Symptoms include nausea, vomiting, sweating, and loss of appetite. Acetaminophen overdose can cause significant liver damage. If an overdose occurs, seek immediate medical attention and bring the drug container(s) with you.
Things to Tell Your Doctor
- Tell your physician if your child has had allergic reactions to any medications in the past, if he or she is taking any medications now, or if your child has any disease or medical condition.
- Contact your physician immediately if your child has a fever of 105° F or higher.
- If your child is taking acetaminophen to relieve pain and the pain lasts for more than 5 days, the pain gets worse, or new symptoms develop, consult your doctor as soon as possible, as these are signs of a serious condition.
- Consult your doctor if your child becomes pregnant while taking acetaminophen.
- If your child is taking any other medicationprescription or over-the-counter drugscheck to see if they contain acetaminophen, as taking such medications along with acetaminophen may cause an overdose.
- Store acetaminophen in a tightly closed container and keep at room temperature away from excess heat and moisture (e.g., the bathroom, near a stove or sink).
- Do not allow the liquid and suppository forms of acetaminophen to freeze.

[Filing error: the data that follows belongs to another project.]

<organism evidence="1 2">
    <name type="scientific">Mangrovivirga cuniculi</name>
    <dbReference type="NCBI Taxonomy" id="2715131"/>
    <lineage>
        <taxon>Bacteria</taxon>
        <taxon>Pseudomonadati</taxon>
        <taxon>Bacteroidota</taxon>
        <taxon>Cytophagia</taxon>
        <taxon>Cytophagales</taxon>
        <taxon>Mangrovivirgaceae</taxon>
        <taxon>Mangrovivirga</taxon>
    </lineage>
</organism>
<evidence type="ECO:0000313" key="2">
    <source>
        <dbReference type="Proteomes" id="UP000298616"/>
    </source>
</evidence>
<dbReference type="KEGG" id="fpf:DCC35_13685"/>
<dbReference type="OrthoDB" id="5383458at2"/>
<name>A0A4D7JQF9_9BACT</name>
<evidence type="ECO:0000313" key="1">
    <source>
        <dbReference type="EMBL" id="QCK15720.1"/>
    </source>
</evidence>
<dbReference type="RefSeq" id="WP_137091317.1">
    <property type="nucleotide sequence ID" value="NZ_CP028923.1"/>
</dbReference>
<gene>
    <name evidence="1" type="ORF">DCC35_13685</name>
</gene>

Acetaminophen plus Codeine
APAP with Codeine, Capital with Codeine, Codaphen, Margesic, Myapap with Codeine, Phenaphen with Codeine, Proval, Ty-Pap with Codeine, Ty-Tab with Codeine, Tylenol with Codeine
About this Drug
Acetaminophen + codeine is a narcotic analgesic (painkiller) used to treat mildly to moderately severe pain. The acetaminophen component helps reduce pain and fever, and the codeine portion helps reduce moderate to severe pain, suppresses cough, and induces a calming effect. Both of these drugs suppress certain brain functions that are associated with pain perception and emotional response to pain. Codeine also has an effect on the cough reflex.
Contact your doctor if your child experiences any side effects that are persistent or troubling, including any that are not listed here.
- Most common: constipation, dizziness, drowsiness, dry mouth, lightheadedness, nausea, sedation, shortness of breath, urinary retention, vomiting
- Less common/rare: abdominal pain, rash, allergic reactions (difficulty breathing, hives, swelling), depression, itching. Seek immediate medical help if your child suffers an allergic reaction.
How to Use this Drug
Acetaminophen + codeine is available as capsules, elixir, oral suspension, and tablets. Generally, children are given the elixir or oral suspension rather than the capsules or tablets. The dosages given here are ones that are usually recommended for children. However, your doctor may provide different dosing instructions, which should be followed.
- Children 3 to 6 years: 1 teaspoon elixir 3 or 4 times daily
- Children 7 to 12 years: 2 teaspoons elixir 3 or 4 times daily
- Children 13 years and older: 1 tablespoon every 4 hours as needed. For tablets, 15 to 60 mg of codeine and 300 to 1,000 mg acetaminophen per dose.
Excerpted from Collins Children's Pill Guide by Deborah Mitchell Copyright © 2007 by Deborah Mitchell. Excerpted by permission.